RE:RESTORATION TIPS - MISC: Hey dont waste your money. posted by jack on 10/19/2003 at 2:33:37 AM
For very light surface rust on chrome, I use chrome polish (forget about the pits). For heavier rust, I use fine steel wool with a dollop of chrome polish. If you rub too hard, even the fine wool will scratch the chrome, but if you take it easy it'll be an improvement. Imagine my horror today when I saw a guy at the bike shop taking the rust off the spokes of a vintage Schwinn using sandpaper! Thanks for the brass wool tip, I hope I can find some as it seems the best way to go. By the way, I have also found out the hard way that Scotch-Brite? pot scrubbers will also scratch the chrome. This whole area of discussion has always puzzled me because we have always been told that chromium is one of the hardest metals. So why so easy to scratch?

          RE:RE:RESTORATION TIPS - MISC: Hey dont waste your money. posted by JC on 10/22/2003 at 2:57:06 PM
Well, I'm not anonymous and I use the kit sold here at OldRoads. Actually I'm on my 3rd kit in about 3 years.
It works. It doesn't scratch the chrome and the cleaning fluid polishes the chrome and paint to show quality. Those before and after pictures don't lie.

(and I'm curious as to why OldRoads didn't just delete your anonymous slam!)

          RE:RE:RE:RESTORATION TIPS - MISC: Hey dont waste your money. posted by JimW. on 10/29/2003 at 5:57:30 PM
What I always try first is aluminum foil. I wad it up and rub the rusty surface with it. Aluminum foil is softer than the plating, so it won't scratch. It will usually work on light rusting. If it doesn't work, then I'll try more radical means, such as brass or bronze wool, or extremely fine steel wool.

Chrome is hard, true, however most chrome plating is extremely thin. It doesn't take much wear to go through it, into the copper base-plating beneath it.

          RE:RESTORATION TIPS - MISC:   Hey dont waste your money. posted by dan on 11/5/2003 at 3:25:17 PM
I'd like to find out what this mixture recipe is. I use minearl spirits, wd40 and carb cleaner, brass wool and brass wire tooth brush....steel wool and steel wire brush is ok if you like scratches on your chrome or you can gage the exact pressure you can use before youscratch the chrome which is kinda hard to guage.You can use steel on cast parts or polished aluminum but never should it be used on chrome.Maybe chrome here is being confused with stailess and polished steel and aluminum? Are you a metalurgist? Well I have studied metallurgy and also worked in a commercial plating factory. While more familiar with chroming procedures than cleaning it, it is still safe to say NEVER USE STEEL WOOL ON CHROME NEVER! Chrome polish and an old sock would work better and not DAMAGE the part. Buy brass wool or bronze wool, found at hardware stores. Steel wool is like using sandpaper!

          RE:RE:RESTORATION TIPS - MISC:   Hey dont waste your money. posted by John on 11/11/2003 at 12:56:07 AM
Tell you what, use 0000 fine steel wool with some mothers polish. If you still see pitting, then get a bunch of item's that need rechroming & thats right suck it up and rechrome it. You can thank me later.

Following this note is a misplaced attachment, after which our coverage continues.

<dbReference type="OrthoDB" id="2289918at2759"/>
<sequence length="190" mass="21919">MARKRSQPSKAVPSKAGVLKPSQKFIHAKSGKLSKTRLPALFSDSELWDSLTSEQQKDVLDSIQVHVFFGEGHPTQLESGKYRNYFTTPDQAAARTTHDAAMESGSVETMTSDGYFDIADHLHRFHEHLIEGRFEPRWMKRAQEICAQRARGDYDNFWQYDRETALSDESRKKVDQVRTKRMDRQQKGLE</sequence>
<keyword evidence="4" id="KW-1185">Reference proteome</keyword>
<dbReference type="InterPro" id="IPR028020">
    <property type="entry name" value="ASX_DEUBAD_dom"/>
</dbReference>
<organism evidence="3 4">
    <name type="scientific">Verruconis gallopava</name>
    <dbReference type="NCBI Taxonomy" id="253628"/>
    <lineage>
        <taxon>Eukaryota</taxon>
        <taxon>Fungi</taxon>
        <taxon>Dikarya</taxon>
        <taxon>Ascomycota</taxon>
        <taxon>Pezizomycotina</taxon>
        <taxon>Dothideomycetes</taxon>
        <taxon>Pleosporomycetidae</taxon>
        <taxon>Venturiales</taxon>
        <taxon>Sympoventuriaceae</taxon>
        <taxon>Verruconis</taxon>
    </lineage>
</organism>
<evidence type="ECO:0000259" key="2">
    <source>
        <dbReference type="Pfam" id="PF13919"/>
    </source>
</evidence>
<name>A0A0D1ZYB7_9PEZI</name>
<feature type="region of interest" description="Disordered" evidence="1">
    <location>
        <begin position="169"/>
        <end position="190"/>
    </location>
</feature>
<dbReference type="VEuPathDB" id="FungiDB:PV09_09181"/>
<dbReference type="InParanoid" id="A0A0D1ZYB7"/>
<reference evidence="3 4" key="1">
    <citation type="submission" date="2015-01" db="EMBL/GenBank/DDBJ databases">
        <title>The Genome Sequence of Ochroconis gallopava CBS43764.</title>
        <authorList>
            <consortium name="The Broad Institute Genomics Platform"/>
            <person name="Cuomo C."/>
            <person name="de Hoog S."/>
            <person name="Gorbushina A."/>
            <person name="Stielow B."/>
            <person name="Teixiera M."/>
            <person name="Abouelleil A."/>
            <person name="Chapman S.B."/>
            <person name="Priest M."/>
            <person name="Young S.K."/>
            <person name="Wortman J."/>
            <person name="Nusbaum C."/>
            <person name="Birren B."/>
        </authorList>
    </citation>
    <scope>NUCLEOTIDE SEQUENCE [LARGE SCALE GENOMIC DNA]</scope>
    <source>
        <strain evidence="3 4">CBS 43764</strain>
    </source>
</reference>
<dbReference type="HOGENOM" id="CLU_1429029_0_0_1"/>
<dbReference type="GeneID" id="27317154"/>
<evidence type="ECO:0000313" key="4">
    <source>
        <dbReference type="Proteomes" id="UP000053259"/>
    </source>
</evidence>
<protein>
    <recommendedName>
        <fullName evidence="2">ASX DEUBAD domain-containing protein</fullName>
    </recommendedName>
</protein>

RE:RE:RESTORATION TIPS - MISC:   Hey dont waste your money. posted by Rw on 12/19/2003 at 1:46:38 AM
HMMMM, now im curious, all this about steel wool, bronze wool & Brass wool, with most cleaning fluids under the sun named, yet i have not seen one mention of a product i find HIGHLY useful. AUTOSOL.

Its useable on chrome, paint etc etc. have you ever tried using it when using bronze wool to remov light rusting ? it does the job fantastically ! mind you, i would NOT use it on fresh chrome plating.

NOW BRASSO padding MAYBE, the benefits are HUGE, NO messy fluids, NO risk of spilling it, but most of all, its easy to use.


          RE:RESTORATION TIPS - MISC:   Hey dont waste your money. posted by James on 1/8/2004 at 8:14:42 PM
I use bronze wool and Bar Keeper's Friend (which is the only polish I've found that polishes and removes rust effectively)

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RESTORATION TIPS - MISC:   Need to take dent out of a Chrome fender posted by: James on 10/13/2003 at 3:20:05 AM
Hey me and a buddy restored an old Collegiate, Schwinn that we found and we are all done even with paint and stuff and now we are messing around with some small cosmetic stuff and I need to take out a dent from a chrome fender that is on the bike. If anybody has any advice that doesnt involve going out and buying expensive dent pullers and stuff please tell me

Thanks a ton


          RE:RESTORATION TIPS - MISC:   Need to take dent out of a Chrome fender posted by Shannon Reynolds on 10/14/2003 at 3:45:45 AM
Find a shop with an english wheel. Or, you can place a bag of shot or sand under the dent and lightly tap it back into place. You will still have to have the fender wheeled to get out the wrinkles and humps.

          RE:RESTORATION TIPS - MISC:   Need to take dent out of a Chrome fender posted by James on 10/15/2003 at 2:59:13 AM
Thanks very much mister Shannon Reynolds I appreciate any hep I can get.............thanks again!

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RESTORATION TIPS - PAINT:   schwinn catalina posted by: Kristi on 10/11/2003 at 5:31:23 PM
Hi, I just got back from a garage sale. I purchased a Schwinn, Catalina for $2.00. I believe it's a 1959. I am so excited to restore it. Any good beginer books? Also any idea of value? Great website!

          RE:RESTORATION TIPS - PAINT:   schwinn catalina posted by doug on 10/12/2003 at 10:13:48 PM
Hi Kristi right now on e bay there is a video for sale on restoreing bicycles for 19.95 great for a beginner cuz you can reference it over and over feel free to e mail me any time you need to ask a question too and this forum is also a great place for info as well good luck doug

          RE:RESTORATION TIPS - PAINT:   schwinn catalina posted by C on 1/19/2009 at 12:01:51 PM
Hello! I know this post is rather old, but I was wondering how your restoration went. A Schwinn Catalina is a very good find, especially at $2.00. Do you have any photographs?